The apple is symbolic in both a biblical and classical sense. Biblically it is reminiscent of Genesis, and represents the temptation of Eve. The forbidden fruit is conventionally portrayed as an apple; here the boy displays the fruit to will temptation, yet it is very much within his grasp. More intriguing and a lot more compelling is the classical reading, with the golden apple of mythology alluding to Paris – who is given the fruit by the Gods to award to the most beautiful of three Goddesses. ‘The Judgement of Paris’ is a renowned story in art and literature; Hera, Athena and Aphrodite offer Paris different gifts to persuade him, Hera offers to make Paris a great King, Athena offers wisdom and skill in battle, Aphrodite offers the most beautiful woman in the world as his wife. Paris chooses Aphrodite, and is given Helen of Troy, thus starting the Trojan War. This famous mythological event would have been well known by renaissance artists, as well as the aristocratic sitters to such portraits. It is therefore of no coincidence that this boy, on the verge of adolescence, displays to us a golden apple. The gods of Greek mythology also favored young men verging between childhood and maturity; they were seen as the most beautiful specimens of mortal men.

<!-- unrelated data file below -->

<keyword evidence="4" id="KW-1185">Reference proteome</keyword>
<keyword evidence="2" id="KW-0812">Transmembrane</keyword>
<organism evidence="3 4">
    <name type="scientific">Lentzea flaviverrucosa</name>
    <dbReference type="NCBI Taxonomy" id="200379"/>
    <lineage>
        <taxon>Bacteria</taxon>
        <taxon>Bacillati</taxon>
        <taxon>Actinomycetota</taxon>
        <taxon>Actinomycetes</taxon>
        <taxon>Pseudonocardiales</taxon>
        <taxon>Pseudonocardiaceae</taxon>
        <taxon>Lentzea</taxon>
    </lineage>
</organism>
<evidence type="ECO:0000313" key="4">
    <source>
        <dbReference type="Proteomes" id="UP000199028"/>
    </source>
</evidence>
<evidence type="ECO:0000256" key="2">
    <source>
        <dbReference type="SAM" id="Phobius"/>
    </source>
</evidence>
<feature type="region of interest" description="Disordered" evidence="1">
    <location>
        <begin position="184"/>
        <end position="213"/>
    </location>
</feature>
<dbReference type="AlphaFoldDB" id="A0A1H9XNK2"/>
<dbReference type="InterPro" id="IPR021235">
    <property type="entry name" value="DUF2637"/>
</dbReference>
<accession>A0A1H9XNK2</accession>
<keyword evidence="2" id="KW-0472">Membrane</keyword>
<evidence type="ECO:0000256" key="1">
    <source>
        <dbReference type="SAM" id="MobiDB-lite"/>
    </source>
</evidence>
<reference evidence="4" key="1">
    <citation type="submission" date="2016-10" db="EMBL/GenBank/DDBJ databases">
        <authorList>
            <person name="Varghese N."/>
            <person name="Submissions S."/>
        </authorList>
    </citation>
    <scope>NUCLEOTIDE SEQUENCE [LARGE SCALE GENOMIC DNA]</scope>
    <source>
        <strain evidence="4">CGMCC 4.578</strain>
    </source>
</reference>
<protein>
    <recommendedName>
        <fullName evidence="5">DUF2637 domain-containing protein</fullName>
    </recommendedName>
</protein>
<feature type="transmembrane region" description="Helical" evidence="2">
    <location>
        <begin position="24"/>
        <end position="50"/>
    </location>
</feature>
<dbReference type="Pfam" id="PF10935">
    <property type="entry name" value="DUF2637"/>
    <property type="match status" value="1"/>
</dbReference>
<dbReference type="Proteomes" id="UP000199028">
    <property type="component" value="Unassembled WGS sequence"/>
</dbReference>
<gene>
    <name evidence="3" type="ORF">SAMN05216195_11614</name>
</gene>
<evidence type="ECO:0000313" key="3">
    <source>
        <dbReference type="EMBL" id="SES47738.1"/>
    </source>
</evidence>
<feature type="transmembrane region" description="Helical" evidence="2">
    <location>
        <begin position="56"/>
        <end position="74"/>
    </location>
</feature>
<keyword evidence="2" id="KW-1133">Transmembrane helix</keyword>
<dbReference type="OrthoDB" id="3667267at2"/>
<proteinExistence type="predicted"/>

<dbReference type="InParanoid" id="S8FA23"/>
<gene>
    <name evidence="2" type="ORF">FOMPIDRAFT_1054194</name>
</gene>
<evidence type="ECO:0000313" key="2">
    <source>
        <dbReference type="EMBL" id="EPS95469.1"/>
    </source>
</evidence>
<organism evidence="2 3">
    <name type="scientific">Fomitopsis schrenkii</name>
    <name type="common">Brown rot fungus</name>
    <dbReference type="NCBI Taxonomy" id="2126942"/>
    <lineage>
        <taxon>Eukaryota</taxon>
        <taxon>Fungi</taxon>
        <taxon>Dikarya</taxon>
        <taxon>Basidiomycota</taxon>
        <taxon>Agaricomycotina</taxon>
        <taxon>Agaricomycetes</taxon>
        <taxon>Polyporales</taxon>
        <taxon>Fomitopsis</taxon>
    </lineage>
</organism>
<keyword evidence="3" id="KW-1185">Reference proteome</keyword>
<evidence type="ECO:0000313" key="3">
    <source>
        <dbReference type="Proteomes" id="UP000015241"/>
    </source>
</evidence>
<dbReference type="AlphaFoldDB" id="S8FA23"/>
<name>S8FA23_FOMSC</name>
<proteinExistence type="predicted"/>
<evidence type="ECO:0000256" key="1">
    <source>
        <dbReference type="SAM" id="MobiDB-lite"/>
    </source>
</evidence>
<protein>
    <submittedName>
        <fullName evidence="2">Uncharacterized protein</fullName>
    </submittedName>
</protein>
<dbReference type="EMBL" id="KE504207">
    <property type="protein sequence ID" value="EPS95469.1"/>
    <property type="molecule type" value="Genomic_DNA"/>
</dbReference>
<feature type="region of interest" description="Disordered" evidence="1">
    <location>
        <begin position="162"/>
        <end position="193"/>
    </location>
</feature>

We can imagine then, that this young man is deciding upon a suitor to win his golden apple, he becomes Paris, in searching beyond the frame – studying the viewer for beauty. In his instance the figure within the portrait becomes the voyeur of the audience, this position marking him a step above what could often become a vulnerable display of youth.
The concept of age may lead onto a secondary aspect of time passing by; mortality. Ultimately the fruit he displays will decay, as we can see in the dark imperfections upon the apple, it is already beginning to perish.
Norske Folkeeventyr, 5th edition, 1874. Peter Christen Asbjørnsen and Jørgen Moe.
Asbjørnsen and Moe were inspired by the German folktale collectors, the Brothers Grimm, not merely to emulate their methodology, but drawing encouragement that their endeavor was a work of national importance. Asbjørnsen and Moe used a simple linguistic style in place of dialects, while maintaining the original form of the stories.